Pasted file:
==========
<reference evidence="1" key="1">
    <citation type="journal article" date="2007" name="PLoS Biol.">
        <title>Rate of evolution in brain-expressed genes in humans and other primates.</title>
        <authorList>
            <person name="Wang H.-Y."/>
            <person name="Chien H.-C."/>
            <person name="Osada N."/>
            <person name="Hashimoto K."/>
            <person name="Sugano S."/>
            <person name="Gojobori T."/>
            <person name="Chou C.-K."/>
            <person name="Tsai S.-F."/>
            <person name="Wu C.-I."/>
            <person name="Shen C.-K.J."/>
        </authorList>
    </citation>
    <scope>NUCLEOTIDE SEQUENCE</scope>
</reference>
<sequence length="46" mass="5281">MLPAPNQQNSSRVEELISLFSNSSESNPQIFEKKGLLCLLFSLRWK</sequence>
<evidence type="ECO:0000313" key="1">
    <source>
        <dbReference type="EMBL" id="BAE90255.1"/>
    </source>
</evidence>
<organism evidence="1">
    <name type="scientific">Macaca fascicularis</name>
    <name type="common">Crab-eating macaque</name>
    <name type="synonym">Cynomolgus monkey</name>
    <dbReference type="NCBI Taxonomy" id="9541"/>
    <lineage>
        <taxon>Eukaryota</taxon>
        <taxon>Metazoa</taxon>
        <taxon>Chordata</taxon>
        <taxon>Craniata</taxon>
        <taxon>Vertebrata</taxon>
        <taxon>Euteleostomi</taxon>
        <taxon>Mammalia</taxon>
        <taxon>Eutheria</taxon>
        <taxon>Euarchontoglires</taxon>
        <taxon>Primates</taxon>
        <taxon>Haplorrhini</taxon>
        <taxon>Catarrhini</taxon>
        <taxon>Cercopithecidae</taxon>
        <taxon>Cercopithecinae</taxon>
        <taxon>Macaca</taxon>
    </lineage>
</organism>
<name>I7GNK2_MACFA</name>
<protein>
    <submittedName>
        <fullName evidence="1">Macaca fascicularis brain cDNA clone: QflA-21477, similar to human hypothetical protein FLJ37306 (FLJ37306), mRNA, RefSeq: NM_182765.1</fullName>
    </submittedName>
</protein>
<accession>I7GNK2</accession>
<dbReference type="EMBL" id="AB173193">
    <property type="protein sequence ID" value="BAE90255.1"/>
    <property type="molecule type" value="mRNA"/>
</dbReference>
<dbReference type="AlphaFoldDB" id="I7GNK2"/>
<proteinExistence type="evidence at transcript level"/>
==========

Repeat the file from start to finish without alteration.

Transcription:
<reference evidence="1" key="1">
    <citation type="journal article" date="2007" name="PLoS Biol.">
        <title>Rate of evolution in brain-expressed genes in humans and other primates.</title>
        <authorList>
            <person name="Wang H.-Y."/>
            <person name="Chien H.-C."/>
            <person name="Osada N."/>
            <person name="Hashimoto K."/>
            <person name="Sugano S."/>
            <person name="Gojobori T."/>
            <person name="Chou C.-K."/>
            <person name="Tsai S.-F."/>
            <person name="Wu C.-I."/>
            <person name="Shen C.-K.J."/>
        </authorList>
    </citation>
    <scope>NUCLEOTIDE SEQUENCE</scope>
</reference>
<sequence length="46" mass="5281">MLPAPNQQNSSRVEELISLFSNSSESNPQIFEKKGLLCLLFSLRWK</sequence>
<evidence type="ECO:0000313" key="1">
    <source>
        <dbReference type="EMBL" id="BAE90255.1"/>
    </source>
</evidence>
<organism evidence="1">
    <name type="scientific">Macaca fascicularis</name>
    <name type="common">Crab-eating macaque</name>
    <name type="synonym">Cynomolgus monkey</name>
    <dbReference type="NCBI Taxonomy" id="9541"/>
    <lineage>
        <taxon>Eukaryota</taxon>
        <taxon>Metazoa</taxon>
        <taxon>Chordata</taxon>
        <taxon>Craniata</taxon>
        <taxon>Vertebrata</taxon>
        <taxon>Euteleostomi</taxon>
        <taxon>Mammalia</taxon>
        <taxon>Eutheria</taxon>
        <taxon>Euarchontoglires</taxon>
        <taxon>Primates</taxon>
        <taxon>Haplorrhini</taxon>
        <taxon>Catarrhini</taxon>
        <taxon>Cercopithecidae</taxon>
        <taxon>Cercopithecinae</taxon>
        <taxon>Macaca</taxon>
    </lineage>
</organism>
<name>I7GNK2_MACFA</name>
<protein>
    <submittedName>
        <fullName evidence="1">Macaca fascicularis brain cDNA clone: QflA-21477, similar to human hypothetical protein FLJ37306 (FLJ37306), mRNA, RefSeq: NM_182765.1</fullName>
    </submittedName>
</protein>
<accession>I7GNK2</accession>
<dbReference type="EMBL" id="AB173193">
    <property type="protein sequence ID" value="BAE90255.1"/>
    <property type="molecule type" value="mRNA"/>
</dbReference>
<dbReference type="AlphaFoldDB" id="I7GNK2"/>
<proteinExistence type="evidence at transcript level"/>